Photo: Arkangel/Flickr CC

DEDHAM — Pouring a good Guinness is a science and an art. Any buff of the brew knows that a good Guinness pour is as beautiful as tasty; a clean glass is key to display the decisive line that separates black and white and showcase the slight boast of sturdy foam over the top of the rim. Just like any pretty lady, looking good takes time; if you order your Guinness and it comes right up, you know it’s no good.

“It’s incomparable to any other beer,” says Joe Gillespie, bartender at the Penguin in Brigham Circle.

A Guinness enthusiast, Gillespie agreed to accompany me on a recent search the best Guinness pour on the South Shore

Our trip was a short one. The pints at our first stop — a high-end, crafty brew joint — were sad indeed.

But our second stop — a local watering hole, worn around the edges -– was so good, we stopped crawling.

The YardHouse in Dedham is home to a row of taps that stretches past the eye, serving up a myriad of imports and domestics.

Alongside the original expansion on Guinness, the “Black and Tan,” the YardHouse offers six cleverly named Guinness blends. The tastiest is the “Black Velvet,” a pint glass half filled with Wyder’s pear cider whose puckery taste pierces the half pint of Guinness atop, followed by “Black and Blue,” a blueberry concoction of Guinness & Sea Dog Bluepaw Wheat with real blueberries bobbing in a sea of foam. The flavors created are intricate and fun.

But the tasty Guinness mixes are no mask for a poor pour. After a taste of the creative concoctions we hailed the bartender for a pint of Guinness, the star of the show. Our drinks arrive not ten seconds later, barely time enough for the bartender to travel down the Goliath bar to the right tap.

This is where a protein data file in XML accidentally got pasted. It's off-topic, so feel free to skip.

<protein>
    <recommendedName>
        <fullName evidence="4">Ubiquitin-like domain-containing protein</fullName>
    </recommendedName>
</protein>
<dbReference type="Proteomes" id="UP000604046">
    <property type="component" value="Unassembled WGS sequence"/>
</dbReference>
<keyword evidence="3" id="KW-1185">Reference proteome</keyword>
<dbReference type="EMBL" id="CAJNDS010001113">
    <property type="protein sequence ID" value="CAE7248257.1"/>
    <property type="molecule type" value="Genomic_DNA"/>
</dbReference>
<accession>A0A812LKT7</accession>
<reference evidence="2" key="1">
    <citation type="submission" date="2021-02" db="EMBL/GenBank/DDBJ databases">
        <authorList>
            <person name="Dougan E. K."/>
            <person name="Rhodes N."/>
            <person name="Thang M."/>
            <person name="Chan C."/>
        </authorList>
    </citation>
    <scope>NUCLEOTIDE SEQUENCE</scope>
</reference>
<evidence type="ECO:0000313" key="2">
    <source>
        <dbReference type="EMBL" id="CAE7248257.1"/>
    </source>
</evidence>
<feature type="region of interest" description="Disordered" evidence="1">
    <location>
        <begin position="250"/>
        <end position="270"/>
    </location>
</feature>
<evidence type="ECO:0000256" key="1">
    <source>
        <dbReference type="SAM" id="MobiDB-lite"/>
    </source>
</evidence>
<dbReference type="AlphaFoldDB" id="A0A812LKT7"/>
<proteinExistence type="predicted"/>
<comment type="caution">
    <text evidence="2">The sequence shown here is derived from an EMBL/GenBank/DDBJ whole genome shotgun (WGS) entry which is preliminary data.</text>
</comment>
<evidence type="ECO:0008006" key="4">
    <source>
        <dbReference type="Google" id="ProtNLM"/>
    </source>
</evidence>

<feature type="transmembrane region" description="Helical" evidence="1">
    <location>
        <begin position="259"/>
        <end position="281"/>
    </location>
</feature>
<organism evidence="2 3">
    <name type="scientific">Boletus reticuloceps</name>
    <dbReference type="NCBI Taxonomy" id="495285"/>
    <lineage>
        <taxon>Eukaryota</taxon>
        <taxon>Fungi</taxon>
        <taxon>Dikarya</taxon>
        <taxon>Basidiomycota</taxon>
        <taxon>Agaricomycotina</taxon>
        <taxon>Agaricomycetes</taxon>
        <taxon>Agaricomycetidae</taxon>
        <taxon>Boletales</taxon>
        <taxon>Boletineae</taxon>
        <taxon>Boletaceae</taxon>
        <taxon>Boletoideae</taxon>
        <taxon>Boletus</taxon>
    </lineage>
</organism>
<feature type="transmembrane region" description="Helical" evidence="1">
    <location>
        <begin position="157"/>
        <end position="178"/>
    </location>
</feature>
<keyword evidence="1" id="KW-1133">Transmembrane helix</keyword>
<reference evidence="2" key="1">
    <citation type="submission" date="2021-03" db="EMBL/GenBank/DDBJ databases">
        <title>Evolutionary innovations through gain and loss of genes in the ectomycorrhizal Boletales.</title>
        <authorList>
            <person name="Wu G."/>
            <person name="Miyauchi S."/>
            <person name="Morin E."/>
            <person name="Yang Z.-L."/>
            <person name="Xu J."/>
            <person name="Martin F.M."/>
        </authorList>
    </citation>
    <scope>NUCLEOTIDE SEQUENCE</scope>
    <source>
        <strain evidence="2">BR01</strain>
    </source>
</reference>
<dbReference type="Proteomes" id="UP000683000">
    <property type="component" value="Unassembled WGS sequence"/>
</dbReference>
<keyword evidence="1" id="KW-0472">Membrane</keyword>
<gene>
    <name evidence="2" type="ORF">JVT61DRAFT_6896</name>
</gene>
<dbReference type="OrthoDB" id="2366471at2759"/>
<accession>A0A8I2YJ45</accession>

We exchange disappointed shifts of the brow and examine the pour; settling before our eyes, sloppily dripping down the side of the pint glass and topped with brown tinged foam. After a hesitant first sip, our fears are confirmed.

A taste reminiscent of sour coffee sends us out the door and down the street to a small, cozy bar called Lewis’s.

Unfortunately, the man with the mean pour was on the other side of the bar enjoying a Bud Light, but our hopes were satisfied. Despite a slightly quick pour and no shamrock decor, the taste was impeccable. It was pretty, creamy, refreshing, clean and good for a second round.

As black and white as the beer itself, there are good and bad pours.

“It’s incredible” says Gillespie “like drinking a whole different beer”.

About The Author

Megan McPhilemy is an Emmanuel College student and Blast correspondent

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